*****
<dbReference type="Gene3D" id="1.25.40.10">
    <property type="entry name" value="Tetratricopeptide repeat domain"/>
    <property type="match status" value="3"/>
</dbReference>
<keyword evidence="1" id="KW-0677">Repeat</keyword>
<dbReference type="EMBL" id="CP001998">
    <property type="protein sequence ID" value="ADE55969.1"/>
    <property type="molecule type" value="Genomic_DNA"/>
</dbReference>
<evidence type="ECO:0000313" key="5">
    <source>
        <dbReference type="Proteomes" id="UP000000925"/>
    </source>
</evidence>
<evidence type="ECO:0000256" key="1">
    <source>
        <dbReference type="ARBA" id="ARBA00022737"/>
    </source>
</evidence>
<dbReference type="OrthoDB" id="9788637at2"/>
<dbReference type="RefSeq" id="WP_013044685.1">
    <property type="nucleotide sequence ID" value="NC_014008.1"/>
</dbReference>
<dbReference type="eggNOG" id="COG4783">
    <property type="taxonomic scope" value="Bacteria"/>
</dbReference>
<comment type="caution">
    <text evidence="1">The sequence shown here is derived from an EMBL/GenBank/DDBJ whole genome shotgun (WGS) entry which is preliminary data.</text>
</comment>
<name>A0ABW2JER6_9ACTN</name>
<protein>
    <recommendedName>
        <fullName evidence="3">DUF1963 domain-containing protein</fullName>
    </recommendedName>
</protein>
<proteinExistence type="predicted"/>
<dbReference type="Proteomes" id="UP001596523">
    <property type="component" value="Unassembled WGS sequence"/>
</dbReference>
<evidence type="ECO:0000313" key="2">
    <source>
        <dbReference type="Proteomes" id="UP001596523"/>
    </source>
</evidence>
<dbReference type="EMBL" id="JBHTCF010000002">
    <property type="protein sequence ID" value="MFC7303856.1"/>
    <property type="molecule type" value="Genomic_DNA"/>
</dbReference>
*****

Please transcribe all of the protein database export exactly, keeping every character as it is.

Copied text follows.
<dbReference type="Gene3D" id="1.25.40.10">
    <property type="entry name" value="Tetratricopeptide repeat domain"/>
    <property type="match status" value="3"/>
</dbReference>
<keyword evidence="1" id="KW-0677">Repeat</keyword>
<dbReference type="EMBL" id="CP001998">
    <property type="protein sequence ID" value="ADE55969.1"/>
    <property type="molecule type" value="Genomic_DNA"/>
</dbReference>
<evidence type="ECO:0000313" key="5">
    <source>
        <dbReference type="Proteomes" id="UP000000925"/>
    </source>
</evidence>
<evidence type="ECO:0000256" key="1">
    <source>
        <dbReference type="ARBA" id="ARBA00022737"/>
    </source>
</evidence>
<dbReference type="OrthoDB" id="9788637at2"/>
<dbReference type="RefSeq" id="WP_013044685.1">
    <property type="nucleotide sequence ID" value="NC_014008.1"/>
</dbReference>
<dbReference type="eggNOG" id="COG4783">
    <property type="taxonomic scope" value="Bacteria"/>
</dbReference>
<comment type="caution">
    <text evidence="1">The sequence shown here is derived from an EMBL/GenBank/DDBJ whole genome shotgun (WGS) entry which is preliminary data.</text>
</comment>
<name>A0ABW2JER6_9ACTN</name>
<protein>
    <recommendedName>
        <fullName evidence="3">DUF1963 domain-containing protein</fullName>
    </recommendedName>
</protein>
<proteinExistence type="predicted"/>
<dbReference type="Proteomes" id="UP001596523">
    <property type="component" value="Unassembled WGS sequence"/>
</dbReference>
<evidence type="ECO:0000313" key="2">
    <source>
        <dbReference type="Proteomes" id="UP001596523"/>
    </source>
</evidence>
<dbReference type="EMBL" id="JBHTCF010000002">
    <property type="protein sequence ID" value="MFC7303856.1"/>
    <property type="molecule type" value="Genomic_DNA"/>
</dbReference>